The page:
Fourthly, the Secretary of State has in the schedule reserved to herself the right to determine what salary, if any, Members of the Assembly should be paid. That money comes out of public funds, and I believe that the House should have the opportunity to determine those sums, and to specify them in the Bill. However, we are effectively depriving ourselves of that ability.

Finally, and perhaps most important, I must mention the appointment of the Presiding Officer and his or her deputy. The Secretary of State has reserved to herself in the schedule the power in the first instance to appoint the Presiding Officer and the deputy. It is for argument whether the House might wish to include in the Bill a provision that Presiding Officers and deputies who are associated with organisations that have not delivered on their commitments are ineligible to serve as such officers.

I am not saying that the points I have made are right or wrong; I am merely saying that there are serious issues that ought to be debated in the House, that we should have the opportunity to debate them in the usual way and then amend the Bill.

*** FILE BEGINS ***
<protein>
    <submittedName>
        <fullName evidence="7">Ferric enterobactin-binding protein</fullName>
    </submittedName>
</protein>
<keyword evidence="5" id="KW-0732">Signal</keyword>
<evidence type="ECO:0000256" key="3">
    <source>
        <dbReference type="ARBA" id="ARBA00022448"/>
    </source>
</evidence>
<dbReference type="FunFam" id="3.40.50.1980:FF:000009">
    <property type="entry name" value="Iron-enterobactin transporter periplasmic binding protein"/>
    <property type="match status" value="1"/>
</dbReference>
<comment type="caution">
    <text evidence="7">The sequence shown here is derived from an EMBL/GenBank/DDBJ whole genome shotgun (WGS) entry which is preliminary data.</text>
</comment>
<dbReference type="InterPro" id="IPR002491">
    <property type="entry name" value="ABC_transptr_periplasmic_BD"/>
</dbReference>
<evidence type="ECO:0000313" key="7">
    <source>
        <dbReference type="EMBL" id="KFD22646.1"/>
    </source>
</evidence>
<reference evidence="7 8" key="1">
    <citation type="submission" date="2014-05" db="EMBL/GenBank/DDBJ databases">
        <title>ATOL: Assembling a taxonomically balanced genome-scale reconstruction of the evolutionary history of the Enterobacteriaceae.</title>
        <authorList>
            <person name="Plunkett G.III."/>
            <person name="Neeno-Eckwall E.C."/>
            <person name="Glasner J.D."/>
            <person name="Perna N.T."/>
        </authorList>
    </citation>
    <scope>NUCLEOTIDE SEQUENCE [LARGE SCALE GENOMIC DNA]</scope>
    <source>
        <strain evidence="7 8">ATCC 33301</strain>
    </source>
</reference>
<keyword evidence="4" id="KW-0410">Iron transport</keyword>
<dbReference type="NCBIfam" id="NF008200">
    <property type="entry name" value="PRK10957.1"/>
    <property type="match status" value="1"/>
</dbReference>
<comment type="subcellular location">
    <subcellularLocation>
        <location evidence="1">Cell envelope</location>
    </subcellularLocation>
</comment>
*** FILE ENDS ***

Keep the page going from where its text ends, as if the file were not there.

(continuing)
I know that the big battalions are against me. When I see cross-party support for a measure, I know that my chances of making any progress, in any sense probably, are slight. It is not my intention to detain the House, because I know that this time is being taken from that allowed for the substantive debate. I remind the House that the same applies to the time taken for Divisions, so if anyone decides to dissent by voting, the time taken reduces that available for debate.

For general and particular reasons, we should not accept the motion. I hope that hon. Members who reflect on parliamentary procedure and who feel that I am right will protest this process, even if they feel that they can only do so privately.

4.27 pm